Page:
India's privatisation drive to continue despite delays
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India's privatisation drive to continue despite delays

Monday, 24 November 2003, 08:00 Hrs
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NEW DELHI: Indian Finance Minister Jaswant Singh said Sunday the government's ambitious privatisation programme would continue and investors shouldn't get disheartened by delays in the process.

"The disinvestment programme will continue," Singh said while addressing the inaugural session of the India Economic Summit, organised jointly by the World Economic Summit (WEF) and the Confederation of Indian Industry (CII), here.

"You shouldn't at all be discouraged by the court intervention. It (the privatisation process) takes time...democratic institutions take time," he told the gathering of over 500 global business leaders gathered for the three-day event.

In a major setback to the privatisation programme, the Supreme Court in September restrained the government from selling its stake in oil majors Hindustan Petroleum Corporation (HPCL) and Bharat Petroleum Corporation (BPCL) without parliamentary approval.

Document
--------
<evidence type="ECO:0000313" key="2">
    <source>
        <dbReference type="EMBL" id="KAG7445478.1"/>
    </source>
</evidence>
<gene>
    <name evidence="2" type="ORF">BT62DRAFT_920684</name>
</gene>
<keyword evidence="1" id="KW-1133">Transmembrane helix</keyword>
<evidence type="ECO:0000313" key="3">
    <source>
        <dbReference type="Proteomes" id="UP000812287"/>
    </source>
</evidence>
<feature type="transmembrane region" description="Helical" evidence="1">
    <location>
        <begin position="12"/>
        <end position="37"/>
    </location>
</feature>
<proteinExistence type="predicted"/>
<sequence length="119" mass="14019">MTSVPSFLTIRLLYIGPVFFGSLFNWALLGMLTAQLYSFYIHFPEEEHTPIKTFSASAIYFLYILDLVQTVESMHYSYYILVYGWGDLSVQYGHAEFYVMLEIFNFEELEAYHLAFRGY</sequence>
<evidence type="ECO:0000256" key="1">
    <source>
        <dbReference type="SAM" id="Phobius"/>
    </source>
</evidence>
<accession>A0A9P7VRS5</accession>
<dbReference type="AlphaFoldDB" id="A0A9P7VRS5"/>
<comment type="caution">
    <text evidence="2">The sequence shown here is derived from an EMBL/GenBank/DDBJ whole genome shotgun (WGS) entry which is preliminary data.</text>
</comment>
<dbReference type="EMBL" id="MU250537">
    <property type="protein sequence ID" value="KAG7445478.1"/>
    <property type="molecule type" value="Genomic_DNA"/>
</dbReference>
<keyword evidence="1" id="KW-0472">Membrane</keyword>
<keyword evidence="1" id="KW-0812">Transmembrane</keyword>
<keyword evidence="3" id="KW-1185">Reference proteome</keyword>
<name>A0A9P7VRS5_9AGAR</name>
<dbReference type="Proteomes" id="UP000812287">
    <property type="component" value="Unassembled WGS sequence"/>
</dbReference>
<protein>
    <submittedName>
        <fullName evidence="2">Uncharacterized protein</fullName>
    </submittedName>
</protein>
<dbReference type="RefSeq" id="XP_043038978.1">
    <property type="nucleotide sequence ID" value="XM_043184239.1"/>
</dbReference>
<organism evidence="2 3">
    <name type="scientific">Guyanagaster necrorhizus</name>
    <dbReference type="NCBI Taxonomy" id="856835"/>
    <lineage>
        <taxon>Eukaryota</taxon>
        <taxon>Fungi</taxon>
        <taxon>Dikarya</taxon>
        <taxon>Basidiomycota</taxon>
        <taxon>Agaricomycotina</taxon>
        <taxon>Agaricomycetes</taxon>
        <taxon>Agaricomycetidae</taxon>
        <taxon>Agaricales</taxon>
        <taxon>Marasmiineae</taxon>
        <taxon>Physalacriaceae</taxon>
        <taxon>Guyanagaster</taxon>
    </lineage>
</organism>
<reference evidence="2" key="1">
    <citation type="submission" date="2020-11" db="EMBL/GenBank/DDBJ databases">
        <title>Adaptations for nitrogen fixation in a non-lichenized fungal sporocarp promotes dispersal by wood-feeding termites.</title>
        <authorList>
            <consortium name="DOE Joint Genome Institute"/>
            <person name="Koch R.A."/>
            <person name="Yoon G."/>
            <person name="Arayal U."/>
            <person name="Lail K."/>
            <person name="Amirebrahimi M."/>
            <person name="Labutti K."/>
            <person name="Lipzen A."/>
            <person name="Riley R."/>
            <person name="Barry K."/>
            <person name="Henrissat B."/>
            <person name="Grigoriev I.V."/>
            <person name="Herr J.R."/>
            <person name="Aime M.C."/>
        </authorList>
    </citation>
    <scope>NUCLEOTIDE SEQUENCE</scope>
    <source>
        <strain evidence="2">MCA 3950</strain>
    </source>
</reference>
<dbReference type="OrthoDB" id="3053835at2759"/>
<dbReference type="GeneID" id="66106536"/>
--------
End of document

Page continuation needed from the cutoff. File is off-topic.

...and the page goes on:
The apex court's verdict came as a blow to the government's efforts to raise money through the sale of its stake in public sector companies to rein in the spiralling fiscal deficit.

The Supreme Court has now agreed to review the verdict.

The government had planned to raise 132 billion in the fiscal year ending March 31, 2004, through selling its stake in public sector companies. It has so far managed to raise only a fraction of that.

"One shouldn't be disenchanted at all. Every such occasion will be a learning experience," said Singh.

He said the government was committed to continue with the reforms process in the financial sector, especially in banking and insurance companies.

While highlighting the rapid advances India has made in putting the economy in higher trajectory of growth, Singh said the country's spiralling fiscal deficit continued to be a matter of concern.

"The fiscal deficit continues to worry me. We need to contain fiscal deficit and we are committed to do so. We have been able to greatly contain the movement of fiscal deficit," he said.

The government plans to restrict the fiscal deficit in the fiscal year ending March 31, 2004 at 5.6 percent of the gross domestic product.

Referring to steps taken by various states to rein in their ballooning fiscal deficit, the finance minister said: "I have already witnessed a much greater sense of restraint and responsibility in the them."

Singh said India could very soon emerge as a global centre for research and development since the country had vast pool of intellectual capital.






Source: IANS
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